Are People Leaving California in Droves?
I’m sure people have seen headlines and videos of “people are fleeing California!” and “Mass Exodus!” and “Texes/Idaho/Nevada/Florida, etc are being overrun with Californians!”
And obviously there are a lot more people moving to those locations than in past years. The ability to work remotely, retired people cashing out, cost of living; these all play a factor.
Researchers analyzed credit bureau information to determine where people moved during 2020. They found that most people were moving within California. People leaving San Francisco has certainly been the case. Rents have dropped and I looked at the MLS data of available properties in 2020; it was the highest number of properties for sale in San Francisco since the peak of the housing crash in 2010. (Surprisingly, this had little impact on prices; the median sales price actually increased 1.8% from 2019 to 2020. It rose for single family homes, dropped for condos/townhouses).
But where are they going? According to the San Francisco Chronicle, the top 5 destinations of those leaving SF were 1. Alameda County 2. San Mateo County 3. Marin County 4. Santa Clara County 5. Sonoma County. In fact, the top 15 destinations are all in California. With those top 5 destinations being other SF Bay area counties, it has had an interesting affect on the housing market. I spoke with a client who owns in Sunnyvale but lives in LA, and her perception because of many of these articles was that our housing prices must be getting hammered. It's almost $300k in the opposite direction...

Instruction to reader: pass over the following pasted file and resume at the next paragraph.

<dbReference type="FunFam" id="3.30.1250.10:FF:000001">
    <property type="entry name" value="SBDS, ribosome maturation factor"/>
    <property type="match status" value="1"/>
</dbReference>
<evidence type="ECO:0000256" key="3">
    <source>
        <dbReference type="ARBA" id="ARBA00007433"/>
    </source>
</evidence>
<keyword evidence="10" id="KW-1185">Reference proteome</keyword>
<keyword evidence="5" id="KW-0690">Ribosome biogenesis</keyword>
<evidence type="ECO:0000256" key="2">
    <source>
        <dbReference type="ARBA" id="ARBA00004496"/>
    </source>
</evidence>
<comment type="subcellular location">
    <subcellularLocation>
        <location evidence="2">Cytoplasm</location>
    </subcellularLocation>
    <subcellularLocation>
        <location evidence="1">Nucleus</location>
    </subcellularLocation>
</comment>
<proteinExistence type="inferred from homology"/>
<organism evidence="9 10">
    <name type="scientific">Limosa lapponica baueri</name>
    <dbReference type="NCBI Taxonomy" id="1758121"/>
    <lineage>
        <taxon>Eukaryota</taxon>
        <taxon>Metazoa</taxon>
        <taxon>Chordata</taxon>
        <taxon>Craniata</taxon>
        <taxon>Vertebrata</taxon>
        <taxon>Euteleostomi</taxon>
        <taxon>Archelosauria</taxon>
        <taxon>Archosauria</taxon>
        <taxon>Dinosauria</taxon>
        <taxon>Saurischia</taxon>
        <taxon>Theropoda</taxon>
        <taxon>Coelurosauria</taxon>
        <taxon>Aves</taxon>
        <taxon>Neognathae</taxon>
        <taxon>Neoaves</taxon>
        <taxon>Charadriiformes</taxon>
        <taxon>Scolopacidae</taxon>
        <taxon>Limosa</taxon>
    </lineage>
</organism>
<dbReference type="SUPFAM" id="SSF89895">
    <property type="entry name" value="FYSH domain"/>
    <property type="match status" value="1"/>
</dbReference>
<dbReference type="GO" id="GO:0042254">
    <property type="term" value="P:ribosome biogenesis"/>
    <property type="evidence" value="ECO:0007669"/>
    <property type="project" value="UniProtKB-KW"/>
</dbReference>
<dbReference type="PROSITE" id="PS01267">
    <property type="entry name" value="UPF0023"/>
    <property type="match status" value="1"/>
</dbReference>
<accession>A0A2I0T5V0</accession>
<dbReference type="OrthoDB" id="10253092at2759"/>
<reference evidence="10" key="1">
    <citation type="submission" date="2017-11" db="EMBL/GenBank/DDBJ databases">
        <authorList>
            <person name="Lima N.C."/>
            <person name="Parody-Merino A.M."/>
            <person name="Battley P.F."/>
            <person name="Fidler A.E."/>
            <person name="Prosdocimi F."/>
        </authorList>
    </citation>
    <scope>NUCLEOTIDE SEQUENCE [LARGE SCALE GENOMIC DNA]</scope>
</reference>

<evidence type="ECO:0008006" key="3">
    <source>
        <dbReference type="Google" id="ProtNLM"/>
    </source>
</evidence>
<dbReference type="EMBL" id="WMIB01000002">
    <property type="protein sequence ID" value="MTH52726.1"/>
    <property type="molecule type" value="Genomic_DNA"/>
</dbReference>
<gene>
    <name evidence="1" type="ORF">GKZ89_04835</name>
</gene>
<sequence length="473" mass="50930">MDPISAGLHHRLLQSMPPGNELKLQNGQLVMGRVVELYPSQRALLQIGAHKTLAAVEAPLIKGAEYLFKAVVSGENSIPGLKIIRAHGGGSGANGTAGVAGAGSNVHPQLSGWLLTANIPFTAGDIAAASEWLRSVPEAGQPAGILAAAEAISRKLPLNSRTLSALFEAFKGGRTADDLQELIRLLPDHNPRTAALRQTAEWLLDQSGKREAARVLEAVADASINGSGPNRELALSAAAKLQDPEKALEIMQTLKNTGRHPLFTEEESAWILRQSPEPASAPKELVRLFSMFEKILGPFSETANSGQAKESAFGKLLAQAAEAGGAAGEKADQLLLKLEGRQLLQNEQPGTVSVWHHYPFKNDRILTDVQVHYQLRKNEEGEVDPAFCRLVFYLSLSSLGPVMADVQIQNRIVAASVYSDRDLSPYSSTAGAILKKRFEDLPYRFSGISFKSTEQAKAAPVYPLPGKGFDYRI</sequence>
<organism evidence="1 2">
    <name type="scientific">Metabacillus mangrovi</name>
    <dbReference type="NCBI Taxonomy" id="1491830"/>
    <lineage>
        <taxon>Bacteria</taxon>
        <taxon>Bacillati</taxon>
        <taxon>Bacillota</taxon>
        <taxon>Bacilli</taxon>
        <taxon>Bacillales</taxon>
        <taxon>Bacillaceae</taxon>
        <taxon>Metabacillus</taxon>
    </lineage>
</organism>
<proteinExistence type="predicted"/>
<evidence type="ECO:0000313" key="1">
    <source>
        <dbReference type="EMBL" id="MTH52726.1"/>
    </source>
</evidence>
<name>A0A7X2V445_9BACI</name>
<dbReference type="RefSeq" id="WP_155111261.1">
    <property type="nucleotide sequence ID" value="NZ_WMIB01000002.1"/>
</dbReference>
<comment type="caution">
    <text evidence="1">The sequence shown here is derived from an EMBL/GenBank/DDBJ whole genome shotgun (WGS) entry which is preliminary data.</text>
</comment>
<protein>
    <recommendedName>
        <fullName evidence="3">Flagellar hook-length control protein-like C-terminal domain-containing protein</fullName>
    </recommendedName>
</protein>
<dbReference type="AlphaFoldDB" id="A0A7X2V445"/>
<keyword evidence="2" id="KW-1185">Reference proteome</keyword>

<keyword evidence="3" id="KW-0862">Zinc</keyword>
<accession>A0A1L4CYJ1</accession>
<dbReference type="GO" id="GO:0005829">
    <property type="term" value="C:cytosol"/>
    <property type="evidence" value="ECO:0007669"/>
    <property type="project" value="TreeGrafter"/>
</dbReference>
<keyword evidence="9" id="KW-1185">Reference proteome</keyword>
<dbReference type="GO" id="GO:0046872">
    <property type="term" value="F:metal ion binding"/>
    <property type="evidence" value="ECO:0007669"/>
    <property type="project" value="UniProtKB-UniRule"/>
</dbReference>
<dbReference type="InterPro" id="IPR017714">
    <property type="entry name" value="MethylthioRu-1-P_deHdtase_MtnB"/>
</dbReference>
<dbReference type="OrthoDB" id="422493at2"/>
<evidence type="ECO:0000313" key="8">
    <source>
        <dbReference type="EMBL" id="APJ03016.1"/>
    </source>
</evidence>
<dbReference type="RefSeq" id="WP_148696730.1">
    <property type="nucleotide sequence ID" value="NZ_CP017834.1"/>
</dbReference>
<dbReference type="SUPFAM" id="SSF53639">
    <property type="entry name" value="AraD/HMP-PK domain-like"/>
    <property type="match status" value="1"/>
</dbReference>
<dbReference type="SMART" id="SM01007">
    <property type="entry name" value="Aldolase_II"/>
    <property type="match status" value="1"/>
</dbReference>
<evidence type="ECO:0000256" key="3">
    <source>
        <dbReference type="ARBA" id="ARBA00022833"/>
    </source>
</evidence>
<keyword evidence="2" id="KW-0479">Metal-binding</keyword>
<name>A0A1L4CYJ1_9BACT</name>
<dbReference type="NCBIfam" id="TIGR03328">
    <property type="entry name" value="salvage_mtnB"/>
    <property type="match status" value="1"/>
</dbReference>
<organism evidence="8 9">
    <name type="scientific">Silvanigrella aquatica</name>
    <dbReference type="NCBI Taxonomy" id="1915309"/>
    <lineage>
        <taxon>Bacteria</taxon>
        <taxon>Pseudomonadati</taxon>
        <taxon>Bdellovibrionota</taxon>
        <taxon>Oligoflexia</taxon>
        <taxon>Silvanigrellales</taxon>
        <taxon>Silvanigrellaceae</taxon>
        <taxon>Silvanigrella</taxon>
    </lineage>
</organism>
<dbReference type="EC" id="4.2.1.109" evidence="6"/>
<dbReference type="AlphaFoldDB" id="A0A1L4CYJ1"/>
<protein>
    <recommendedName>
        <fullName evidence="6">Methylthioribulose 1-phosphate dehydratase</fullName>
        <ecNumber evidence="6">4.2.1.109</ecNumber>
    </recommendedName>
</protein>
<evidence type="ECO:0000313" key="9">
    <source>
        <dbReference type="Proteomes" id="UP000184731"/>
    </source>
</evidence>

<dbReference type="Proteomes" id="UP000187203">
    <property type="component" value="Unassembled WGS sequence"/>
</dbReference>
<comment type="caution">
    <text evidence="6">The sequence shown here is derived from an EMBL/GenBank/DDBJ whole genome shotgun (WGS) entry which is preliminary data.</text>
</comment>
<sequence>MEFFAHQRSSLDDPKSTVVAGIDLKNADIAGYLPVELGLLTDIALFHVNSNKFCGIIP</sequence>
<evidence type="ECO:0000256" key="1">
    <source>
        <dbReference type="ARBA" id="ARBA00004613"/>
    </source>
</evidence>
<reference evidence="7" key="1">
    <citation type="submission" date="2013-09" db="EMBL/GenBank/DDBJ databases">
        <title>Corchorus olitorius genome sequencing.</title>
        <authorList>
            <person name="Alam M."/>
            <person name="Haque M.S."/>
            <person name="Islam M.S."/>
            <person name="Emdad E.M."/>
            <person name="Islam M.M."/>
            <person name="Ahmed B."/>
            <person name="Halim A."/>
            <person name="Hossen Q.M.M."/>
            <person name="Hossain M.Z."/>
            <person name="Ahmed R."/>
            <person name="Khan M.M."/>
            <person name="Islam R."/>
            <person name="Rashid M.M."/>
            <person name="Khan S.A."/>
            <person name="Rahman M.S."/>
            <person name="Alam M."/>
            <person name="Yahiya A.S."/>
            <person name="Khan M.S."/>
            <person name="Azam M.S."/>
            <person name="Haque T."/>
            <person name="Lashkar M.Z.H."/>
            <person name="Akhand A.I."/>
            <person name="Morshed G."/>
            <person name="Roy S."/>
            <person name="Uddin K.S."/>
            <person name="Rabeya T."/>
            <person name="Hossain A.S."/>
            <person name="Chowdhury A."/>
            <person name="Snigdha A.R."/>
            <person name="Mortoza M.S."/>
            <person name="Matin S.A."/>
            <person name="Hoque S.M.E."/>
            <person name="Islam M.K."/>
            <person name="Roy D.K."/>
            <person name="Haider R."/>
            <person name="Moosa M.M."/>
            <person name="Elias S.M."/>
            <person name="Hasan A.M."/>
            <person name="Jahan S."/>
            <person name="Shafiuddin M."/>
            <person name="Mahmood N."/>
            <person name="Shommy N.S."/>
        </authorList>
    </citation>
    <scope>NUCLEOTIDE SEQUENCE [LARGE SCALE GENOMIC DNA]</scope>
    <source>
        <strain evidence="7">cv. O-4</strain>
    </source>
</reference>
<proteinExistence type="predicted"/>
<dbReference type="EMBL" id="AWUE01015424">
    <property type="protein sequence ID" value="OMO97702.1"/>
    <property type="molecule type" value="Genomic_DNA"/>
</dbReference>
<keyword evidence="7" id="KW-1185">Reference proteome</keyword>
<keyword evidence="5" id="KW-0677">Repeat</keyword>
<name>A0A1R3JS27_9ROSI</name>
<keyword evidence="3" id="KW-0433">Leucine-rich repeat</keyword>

The median sales price in Santa Clara County for a single family home in December was $1,355,000. For the first 10 days of March, it is $1,650,000. That is a 22% increase. The townhouse and condo market has been slower, which was typical of all of last year, but still appreciated 7% in that same timeframe. I think the biggest contributing factors to that is that for people having to deal with Shelter In Place, they wanted space. They wanted yards. They wanted more privacy when working from home. People disproportionately pursued single family homes instead of condos and townhomes for much of last year. That will likely change moving forward when things normalize again.
I wanted to address this because it is confusing for people to see the perception in the media that everyone is leaving, and then be trying to buy a home and think, “Then why are there multiple offers on every single property I’m interested in, and why did I just get outbid by $500k?!”
The answer is, already low inventory, low interest rates, money from stocks and people moving from the city to the suburbs, but still remaining fairly local. It has created the perfect storm for a market that I think is more competitive than in 2006 or 2018.